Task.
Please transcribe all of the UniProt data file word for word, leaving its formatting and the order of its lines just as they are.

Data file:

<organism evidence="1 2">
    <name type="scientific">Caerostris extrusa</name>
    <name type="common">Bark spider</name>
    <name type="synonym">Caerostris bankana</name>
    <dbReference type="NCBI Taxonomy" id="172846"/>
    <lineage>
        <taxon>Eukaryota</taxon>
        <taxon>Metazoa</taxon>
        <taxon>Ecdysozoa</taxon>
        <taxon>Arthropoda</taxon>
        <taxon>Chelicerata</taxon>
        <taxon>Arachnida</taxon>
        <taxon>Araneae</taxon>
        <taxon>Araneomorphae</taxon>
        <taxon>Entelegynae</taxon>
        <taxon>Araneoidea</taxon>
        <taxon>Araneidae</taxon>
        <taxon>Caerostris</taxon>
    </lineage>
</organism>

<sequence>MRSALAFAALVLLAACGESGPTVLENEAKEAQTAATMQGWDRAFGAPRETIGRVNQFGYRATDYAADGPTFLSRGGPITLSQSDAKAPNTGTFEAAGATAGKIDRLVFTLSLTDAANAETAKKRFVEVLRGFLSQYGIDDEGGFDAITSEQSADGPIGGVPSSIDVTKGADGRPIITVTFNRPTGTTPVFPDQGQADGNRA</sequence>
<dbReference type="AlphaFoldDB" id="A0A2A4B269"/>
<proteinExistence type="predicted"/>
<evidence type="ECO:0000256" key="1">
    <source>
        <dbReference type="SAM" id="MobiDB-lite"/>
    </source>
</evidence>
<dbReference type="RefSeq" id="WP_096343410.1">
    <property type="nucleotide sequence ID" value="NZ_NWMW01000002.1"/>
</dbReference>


<organism evidence="1 2">
    <name type="scientific">Caerostris extrusa</name>
    <name type="common">Bark spider</name>
    <name type="synonym">Caerostris bankana</name>
    <dbReference type="NCBI Taxonomy" id="172846"/>
    <lineage>
        <taxon>Eukaryota</taxon>
        <taxon>Metazoa</taxon>
        <taxon>Ecdysozoa</taxon>
        <taxon>Arthropoda</taxon>
        <taxon>Chelicerata</taxon>
        <taxon>Arachnida</taxon>
        <taxon>Araneae</taxon>
        <taxon>Araneomorphae</taxon>
        <taxon>Entelegynae</taxon>
        <taxon>Araneoidea</taxon>
        <taxon>Araneidae</taxon>
        <taxon>Caerostris</taxon>
    </lineage>
</organism>

<sequence>MRSALAFAALVLLAACGESGPTVLENEAKEAQTAATMQGWDRAFGAPRETIGRVNQFGYRATDYAADGPTFLSRGGPITLSQSDAKAPNTGTFEAAGATAGKIDRLVFTLSLTDAANAETAKKRFVEVLRGFLSQYGIDDEGGFDAITSEQSADGPIGGVPSSIDVTKGADGRPIITVTFNRPTGTTPVFPDQGQADGNRA</sequence>
<dbReference type="AlphaFoldDB" id="A0A2A4B269"/>
<proteinExistence type="predicted"/>
<evidence type="ECO:0000256" key="1">
    <source>
        <dbReference type="SAM" id="MobiDB-lite"/>
    </source>
</evidence>
<dbReference type="RefSeq" id="WP_096343410.1">
    <property type="nucleotide sequence ID" value="NZ_NWMW01000002.1"/>
</dbReference>